Note: Both teachers involved in the project found that their students needed direct teaching in order to solve this problem. Very few students were able to solve the problem using multiplicative thinking.

Action

Review learning goal and co-constructed criteria for problem solving and working collaboratively.

Have students work with a partner to solve the lemonade problem.

[ENLARGE]

Source: Teaching Student Centered Mathematics 6 - 8, Van de Walle, pg. 214.

[Partners, 20 minutes]

Some examples of student work are shared here. You can download two class sets of student work from two different schools.

- Douglas student work (download)

- Belleville student work (download)

Consolidation

Conduct a Gallery Walk. Ask students to reflect on which pairs used similar and different strategies.

Ask:

What solutions showed additive thinking? Which solutions showed multiplicative thinking?

What is a question you may have about another group’s work?

What strategy did you find most efficient?

Review learning goal and add new ideas or vocabulary words to anchor chart.

[Whole group, 15 minutes]

Exit Ticket

Parallel Task

[ENLARGE]

Examples of Student Responses

[ENLARGE]

[ENLARGE]

[ENLARGE]

[ENLARGE]

[Individual, 10 minutes]

NOTE: Students in both classes had difficulty with understanding the concpet of proportional reasoning. The teachers therefore decided to do a "Take 2". The following video and lesson plan is one teachers second lesson plan for this learning experience.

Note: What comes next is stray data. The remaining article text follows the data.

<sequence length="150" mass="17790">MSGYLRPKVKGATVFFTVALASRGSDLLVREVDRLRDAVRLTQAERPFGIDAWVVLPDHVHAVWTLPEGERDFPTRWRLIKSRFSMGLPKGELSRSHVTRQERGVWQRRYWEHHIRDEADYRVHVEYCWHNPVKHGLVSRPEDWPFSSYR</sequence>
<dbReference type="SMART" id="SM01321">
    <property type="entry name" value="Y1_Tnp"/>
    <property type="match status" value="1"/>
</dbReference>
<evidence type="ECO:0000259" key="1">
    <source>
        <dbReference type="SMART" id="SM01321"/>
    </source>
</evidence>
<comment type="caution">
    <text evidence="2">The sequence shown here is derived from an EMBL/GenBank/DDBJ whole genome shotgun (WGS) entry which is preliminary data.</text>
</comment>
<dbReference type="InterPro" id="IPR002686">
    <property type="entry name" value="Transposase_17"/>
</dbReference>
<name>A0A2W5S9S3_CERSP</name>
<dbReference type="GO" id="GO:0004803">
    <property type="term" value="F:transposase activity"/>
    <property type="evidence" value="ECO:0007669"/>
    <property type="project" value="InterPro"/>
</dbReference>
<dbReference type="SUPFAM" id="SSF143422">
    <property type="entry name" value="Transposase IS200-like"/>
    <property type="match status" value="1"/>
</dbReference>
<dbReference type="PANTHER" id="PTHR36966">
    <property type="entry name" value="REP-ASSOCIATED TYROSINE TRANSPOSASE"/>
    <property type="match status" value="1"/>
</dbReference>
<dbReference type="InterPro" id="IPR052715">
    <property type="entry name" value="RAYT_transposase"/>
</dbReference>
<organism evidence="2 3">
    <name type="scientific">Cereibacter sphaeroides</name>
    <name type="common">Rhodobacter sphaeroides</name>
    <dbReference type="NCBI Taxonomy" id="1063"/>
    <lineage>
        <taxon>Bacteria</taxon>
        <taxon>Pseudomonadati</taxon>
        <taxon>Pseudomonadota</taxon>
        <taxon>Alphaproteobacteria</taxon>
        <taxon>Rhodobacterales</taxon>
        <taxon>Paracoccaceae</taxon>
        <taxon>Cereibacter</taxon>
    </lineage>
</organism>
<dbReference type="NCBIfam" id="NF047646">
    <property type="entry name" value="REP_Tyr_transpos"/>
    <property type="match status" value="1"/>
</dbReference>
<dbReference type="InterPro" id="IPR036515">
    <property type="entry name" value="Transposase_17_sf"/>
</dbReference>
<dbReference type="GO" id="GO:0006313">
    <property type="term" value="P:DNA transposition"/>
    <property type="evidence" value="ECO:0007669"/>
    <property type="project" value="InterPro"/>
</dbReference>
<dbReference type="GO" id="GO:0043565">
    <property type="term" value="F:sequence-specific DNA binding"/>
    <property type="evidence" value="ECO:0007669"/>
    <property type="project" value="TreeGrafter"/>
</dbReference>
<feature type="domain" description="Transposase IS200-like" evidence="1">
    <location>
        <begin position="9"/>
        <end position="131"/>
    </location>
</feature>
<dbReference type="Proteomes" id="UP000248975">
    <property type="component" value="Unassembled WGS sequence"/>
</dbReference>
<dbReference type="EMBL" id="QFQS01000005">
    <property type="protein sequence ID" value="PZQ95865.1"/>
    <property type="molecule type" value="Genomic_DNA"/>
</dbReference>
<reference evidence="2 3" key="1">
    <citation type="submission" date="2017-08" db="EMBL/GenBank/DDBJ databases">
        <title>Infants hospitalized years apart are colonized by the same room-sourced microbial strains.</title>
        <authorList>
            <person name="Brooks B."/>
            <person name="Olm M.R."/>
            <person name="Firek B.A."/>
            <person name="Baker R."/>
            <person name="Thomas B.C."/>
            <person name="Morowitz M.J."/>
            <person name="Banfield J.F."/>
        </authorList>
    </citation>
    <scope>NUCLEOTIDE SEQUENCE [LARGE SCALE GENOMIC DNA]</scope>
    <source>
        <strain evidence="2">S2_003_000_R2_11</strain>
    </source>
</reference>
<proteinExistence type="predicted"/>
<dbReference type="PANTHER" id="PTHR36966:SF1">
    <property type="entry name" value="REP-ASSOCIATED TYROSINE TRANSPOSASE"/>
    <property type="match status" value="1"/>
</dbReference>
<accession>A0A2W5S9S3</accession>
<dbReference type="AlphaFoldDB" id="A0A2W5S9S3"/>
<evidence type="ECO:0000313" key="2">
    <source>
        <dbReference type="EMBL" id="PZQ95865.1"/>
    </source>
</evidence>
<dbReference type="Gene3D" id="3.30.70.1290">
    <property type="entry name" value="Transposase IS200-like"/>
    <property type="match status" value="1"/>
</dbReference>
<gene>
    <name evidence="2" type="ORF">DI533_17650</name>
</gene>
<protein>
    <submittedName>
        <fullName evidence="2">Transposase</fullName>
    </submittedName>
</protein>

Learning Experience 2 - Take 2

Day 2 - Take 2

Student Pairing:

Students worked with the same partners

Challenges:

Have students think multiplicatively rather than additively.

Make sure questions are worded well. Be certain students understand the question.

Successes:

Students solved similar style questions to the dog question from the Minds On. Then they worked at creating their own question that was similar to the dog question that would allow for multiplicative/ proportional reasoning. These questions were solved and were part of our Consolidation for proportional reasoning.

Example of Student created Question:

Next Steps:

Get back to the sequence. Students will use their questions during the Minds On.

Reflection:

As teachers, we need to listen and be attentive to our students’ needs. I could have continued with the sequence, hoping that the students would “get” the concept as we carried on, but this is completely unfair to them as learners. It is acceptable for students to struggle with a concept and for teachers to realize that their approach didn’t work and to try again!

Describing the Learning Experience

Setting Up Learning Experience 2

Minds On Task: Introduction and Sharing Solutions

Minds On Task: Consolidation part 1

Minds On Task: Consolidation part 2

Minds on Task: Introduction and Consolidation

Additive vs. Mulitplicative Thinking

Several weeks later the class revisited additive vs. multiplicative thinking and the students recalled the concepts and explained it to the teacher.